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Kusha, Inc., A California Corporation v. International Modern Investment

March 21, 2013

KUSHA, INC., A CALIFORNIA CORPORATION,
PLAINTIFF,
v.
INTERNATIONAL MODERN INVESTMENT, ETC., ET AL., DEFENDANTS.



The opinion of the court was delivered by: Honorable Larry Alan Burns United States District Judge

ORDER GRANTING MOTION TO DISMISS FOR IMPROPER VENUE

In this action, Plaintiff Kusha, Inc., a California corporation, brings claims of trademark infringement against International Modern Investment, Inc., a Michigan corporation doing business as Liberty Wholesale ("Liberty"). Both companies used trademarks incorporating the word "Royal" on food products. Liberty moved to dismiss for lack of personal jurisdiction and for improper venue. In response, Kusha argued for specific personal jurisdiction, but if not, it argued general jurisdiction exists. In the alternative, Liberty argued venue is improper in this District and seeks dismissal on that basis.

Legal Standards

When a defendant moves to dismiss for lack of personal jurisdiction, the plaintiff bears the burden of establishing personal jurisdiction. Farmers Ins. Exchange v. Portage La Prairie Mut. Ins. Co., 907 F.2d 911, 912 (9th Cir. 1990). Where, as here, the motion is based on written materials, the plaintiff only needs to make a prima facie showing of jurisdictional facts to meet his burden. Uncontroverted allegations in the complaint are to be taken as true. AT & T v. Campagnie Bruxelles Lambert, 94 F.3d 586, 588 (9th Cir.1996). Factual conflicts are resolved in the plaintiff's favor. Id.

Courts in the Ninth Circuit apply a three-part test to determine whether it can exercise personal jurisdiction over a nonresident defendant:

(1) The non-resident defendant must purposefully direct his activities or consummate some transaction with the forum or resident thereof; or perform some act by which he purposefully avails himself of the privilege of conducting activities in the forum, thereby invoking the benefits and protections of its laws;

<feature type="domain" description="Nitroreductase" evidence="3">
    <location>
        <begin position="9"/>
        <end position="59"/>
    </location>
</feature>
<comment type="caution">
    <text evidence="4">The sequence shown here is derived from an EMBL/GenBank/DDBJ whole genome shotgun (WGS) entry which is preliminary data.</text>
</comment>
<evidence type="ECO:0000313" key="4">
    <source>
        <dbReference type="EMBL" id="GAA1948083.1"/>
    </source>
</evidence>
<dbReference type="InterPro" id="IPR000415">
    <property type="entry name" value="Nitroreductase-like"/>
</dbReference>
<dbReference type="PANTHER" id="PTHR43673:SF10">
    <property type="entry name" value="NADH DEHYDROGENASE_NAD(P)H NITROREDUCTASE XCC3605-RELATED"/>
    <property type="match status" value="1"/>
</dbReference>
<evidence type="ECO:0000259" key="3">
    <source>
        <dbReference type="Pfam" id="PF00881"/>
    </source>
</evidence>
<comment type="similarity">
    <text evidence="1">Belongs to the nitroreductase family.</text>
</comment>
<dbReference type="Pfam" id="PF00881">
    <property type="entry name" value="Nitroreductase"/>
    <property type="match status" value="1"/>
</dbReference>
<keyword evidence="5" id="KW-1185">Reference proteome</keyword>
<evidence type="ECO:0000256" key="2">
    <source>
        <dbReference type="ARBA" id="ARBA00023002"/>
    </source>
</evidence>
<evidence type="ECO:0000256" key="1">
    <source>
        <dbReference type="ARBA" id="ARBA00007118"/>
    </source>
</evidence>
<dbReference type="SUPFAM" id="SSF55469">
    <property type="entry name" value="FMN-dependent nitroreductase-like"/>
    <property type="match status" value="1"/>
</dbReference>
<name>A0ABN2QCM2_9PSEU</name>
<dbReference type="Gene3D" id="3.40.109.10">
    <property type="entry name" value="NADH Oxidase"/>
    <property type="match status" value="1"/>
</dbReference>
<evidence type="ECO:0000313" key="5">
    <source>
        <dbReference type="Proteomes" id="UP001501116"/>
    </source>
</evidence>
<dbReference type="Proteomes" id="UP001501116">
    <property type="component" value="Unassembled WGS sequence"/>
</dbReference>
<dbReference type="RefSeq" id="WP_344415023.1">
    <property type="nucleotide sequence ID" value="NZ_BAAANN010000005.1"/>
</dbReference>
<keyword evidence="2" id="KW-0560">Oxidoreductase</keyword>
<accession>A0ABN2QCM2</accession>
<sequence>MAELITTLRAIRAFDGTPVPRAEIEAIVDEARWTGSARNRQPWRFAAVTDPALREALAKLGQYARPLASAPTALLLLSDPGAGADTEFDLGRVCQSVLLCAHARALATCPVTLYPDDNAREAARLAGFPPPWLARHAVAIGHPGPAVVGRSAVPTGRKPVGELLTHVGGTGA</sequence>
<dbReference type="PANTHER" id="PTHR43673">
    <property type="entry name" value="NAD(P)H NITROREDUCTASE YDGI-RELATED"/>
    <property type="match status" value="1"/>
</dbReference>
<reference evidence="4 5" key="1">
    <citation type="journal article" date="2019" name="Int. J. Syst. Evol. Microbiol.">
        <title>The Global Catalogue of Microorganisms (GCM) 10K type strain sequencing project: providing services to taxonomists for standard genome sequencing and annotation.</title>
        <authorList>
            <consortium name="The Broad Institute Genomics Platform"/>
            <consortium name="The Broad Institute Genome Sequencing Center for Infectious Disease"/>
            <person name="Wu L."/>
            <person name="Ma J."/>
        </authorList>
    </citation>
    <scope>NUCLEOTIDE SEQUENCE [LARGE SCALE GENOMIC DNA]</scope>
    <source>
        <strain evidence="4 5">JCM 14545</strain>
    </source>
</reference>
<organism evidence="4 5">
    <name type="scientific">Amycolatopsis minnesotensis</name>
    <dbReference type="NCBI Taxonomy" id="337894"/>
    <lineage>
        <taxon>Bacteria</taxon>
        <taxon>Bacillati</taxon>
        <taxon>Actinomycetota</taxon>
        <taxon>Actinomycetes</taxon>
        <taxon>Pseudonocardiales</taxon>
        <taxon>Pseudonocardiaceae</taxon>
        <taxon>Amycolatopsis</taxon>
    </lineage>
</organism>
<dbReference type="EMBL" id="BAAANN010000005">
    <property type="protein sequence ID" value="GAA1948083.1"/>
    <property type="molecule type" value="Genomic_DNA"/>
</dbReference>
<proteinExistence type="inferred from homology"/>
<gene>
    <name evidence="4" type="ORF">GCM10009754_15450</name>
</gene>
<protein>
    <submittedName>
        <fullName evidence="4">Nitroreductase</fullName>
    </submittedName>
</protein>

(2) the claim must be one which arises out of or relates to the defendant's forum-related activities; and

(3) the exercise of jurisdiction must comport with fair play and substantial justice, i.e. it must be reasonable.

Schwarzenegger v. Fred Martin Motor Co., 374 F.3d 797, 802 (9th Cir.2004) (citation omitted). Kusha must satisfy the first two prongs, or personal jurisdiction is lacking. Id. If Kusha satisfies the first two prongs, the burden then shifts to Liberty to present a compelling case that exercise of jurisdiction would not be reasonable. Id. (citing Burger King Corp. v. Rudzewicz, 471 U.S. 462, 476--78 (1985)).

Personal jurisdiction is normally a statewide concept; where, as here, no federal statute authorizes personal jurisdiction, the Court applies the law of the forum state. See Mavrix Photo, Inc. v. Brand Technologies, Inc., 647 F.3d 1218, 1223 (9th Cir. 2011). California's long-arm statute is coextensive with the limits of due process. Id.

Venue, on the other hand, is specific to judicial districts. See 28 U.S.C. § 1391(b). The fact that there may be personal jurisdiction over Liberty in California doesn't mean this District is a proper venue.

Discussion

The parties each offer competent documentary evidence in the form of declarations, documents attested to by declarations, ...


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